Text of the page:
Two characters scheduled a meeting.
The scene pans and stops at Willie, a man giving off a vibe like drinking a bottle to its last drops.
Mr. Boris hurried to the gate only to find a Willie, the drunkard who dozed off asking for one more bottle to which Mr. Boris shuddered a resounding no.
You can talk to Willie before or after passing the small wooden gate.
Either way, Willie dozes off to his wonderland without answering Boris’ question on whether he noticed any passerby. Mr. Boris was probably referring to the one with whom he has the meeting.
He has four objectives before he can meet the (shady) person. He must leave his ID in his hotel room, go to the river down by the Trestle Trail bridge, turn off the light above the Trestle Trail sign as a signal that he arrived, and meet the person at the large entrance to the underground sewers.
Sounds detailed enough!
He does all these, only to become a victim of a crime.
Two agents who got assigned to the murder case came across each other wishing if only they worked alone.
The atmosphere grows interesting as the characters carry themselves off as lone wolves trying to sort this case by revealing nothing about themselves to each other.
It is how one agent revealed only a tiny detail about himself and stated that he answered as a “need-to-know,” a purely diplomatic expression.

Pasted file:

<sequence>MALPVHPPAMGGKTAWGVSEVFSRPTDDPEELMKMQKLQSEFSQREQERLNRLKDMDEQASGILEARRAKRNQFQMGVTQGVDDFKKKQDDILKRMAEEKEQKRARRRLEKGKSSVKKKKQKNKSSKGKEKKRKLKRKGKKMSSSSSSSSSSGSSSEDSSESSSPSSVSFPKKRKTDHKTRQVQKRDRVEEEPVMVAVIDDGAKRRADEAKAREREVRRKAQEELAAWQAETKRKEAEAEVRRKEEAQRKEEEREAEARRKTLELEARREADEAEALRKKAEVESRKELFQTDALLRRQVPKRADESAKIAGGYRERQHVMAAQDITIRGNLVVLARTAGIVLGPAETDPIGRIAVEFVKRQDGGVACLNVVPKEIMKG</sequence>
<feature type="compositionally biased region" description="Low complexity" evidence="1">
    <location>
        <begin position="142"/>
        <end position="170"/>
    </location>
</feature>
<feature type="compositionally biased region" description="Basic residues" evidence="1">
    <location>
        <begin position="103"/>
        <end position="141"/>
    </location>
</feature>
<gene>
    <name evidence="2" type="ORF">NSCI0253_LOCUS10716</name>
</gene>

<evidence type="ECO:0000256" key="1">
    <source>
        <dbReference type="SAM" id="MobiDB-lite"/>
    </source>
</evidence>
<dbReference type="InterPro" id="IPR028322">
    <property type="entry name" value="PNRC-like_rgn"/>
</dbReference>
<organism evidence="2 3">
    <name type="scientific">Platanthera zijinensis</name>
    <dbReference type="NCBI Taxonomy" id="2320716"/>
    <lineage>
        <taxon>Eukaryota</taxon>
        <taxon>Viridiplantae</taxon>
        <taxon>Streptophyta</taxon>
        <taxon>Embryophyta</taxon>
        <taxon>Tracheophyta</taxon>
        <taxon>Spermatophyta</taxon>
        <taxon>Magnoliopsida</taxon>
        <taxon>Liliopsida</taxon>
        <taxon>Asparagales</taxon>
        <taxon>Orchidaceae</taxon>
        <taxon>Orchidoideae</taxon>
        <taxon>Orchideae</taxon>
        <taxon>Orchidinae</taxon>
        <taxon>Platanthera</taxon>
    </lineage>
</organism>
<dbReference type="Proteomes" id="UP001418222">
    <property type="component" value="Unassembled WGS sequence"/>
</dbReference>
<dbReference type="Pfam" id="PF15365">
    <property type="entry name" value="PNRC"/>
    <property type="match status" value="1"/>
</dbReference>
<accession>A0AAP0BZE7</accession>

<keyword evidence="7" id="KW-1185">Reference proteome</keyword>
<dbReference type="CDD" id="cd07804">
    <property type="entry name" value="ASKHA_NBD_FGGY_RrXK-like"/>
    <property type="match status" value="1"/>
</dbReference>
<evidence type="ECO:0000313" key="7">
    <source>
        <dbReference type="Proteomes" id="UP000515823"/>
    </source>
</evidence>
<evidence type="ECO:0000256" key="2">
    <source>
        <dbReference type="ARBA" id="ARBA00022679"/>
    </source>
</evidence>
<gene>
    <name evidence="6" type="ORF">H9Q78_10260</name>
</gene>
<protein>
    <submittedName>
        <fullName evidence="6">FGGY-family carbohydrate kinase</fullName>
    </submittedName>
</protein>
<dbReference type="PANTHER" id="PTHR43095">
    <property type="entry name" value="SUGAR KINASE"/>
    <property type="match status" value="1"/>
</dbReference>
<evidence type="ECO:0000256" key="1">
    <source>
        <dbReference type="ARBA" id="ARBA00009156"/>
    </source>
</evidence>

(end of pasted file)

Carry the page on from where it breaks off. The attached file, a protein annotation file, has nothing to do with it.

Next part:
Take away the wide-screen, and you will get the 80s and 90s style point-and-click adventure feel. It has a Monkey Island feel, too, except without the overwhelming humor that the other brings.
You hover the mouse over an object and use the command ‘Use’ or ‘Open’ to direct the character into action.
At first, you have the option to go through the casual mode or the hard mode. I would prefer you select the hard difficulty as the developer designed the game to play that way.
The casual mode also cuts out half of the puzzles and, thus, the gameplay.
Ron Gilbert, the creator of the Monkey Island adventure, and Gary Winnick dedicated a lot of puzzle-solving delight to this game that has decent voice acting and breathes life into the five main characters.
However, this slight-comedy-based adventure game solves a typical problem of this genre: a To-Do list for every playable character. This feature could be time-saving for many people, especially those who have a busy work-life as I do.
The voice acting may not be up to the mark of a great Lucas Arts story; however, the game has many hundreds of puzzles to solve this crime mystery.
Hence, it’s a simple decision for us adventure gamers.
It feels great to see that the traditional point-and-click still thrives to this day! I love this game. And I believe so will you!
Below are two trailers you could check out:
If you would like to see some gameplay, here’s a link to a walkthrough:
IGN. (n.d.). Thimbleweed Park Review. Retrieved July 17, 2021, from https://www.youtube.com/watch?v=W-m-ETqve40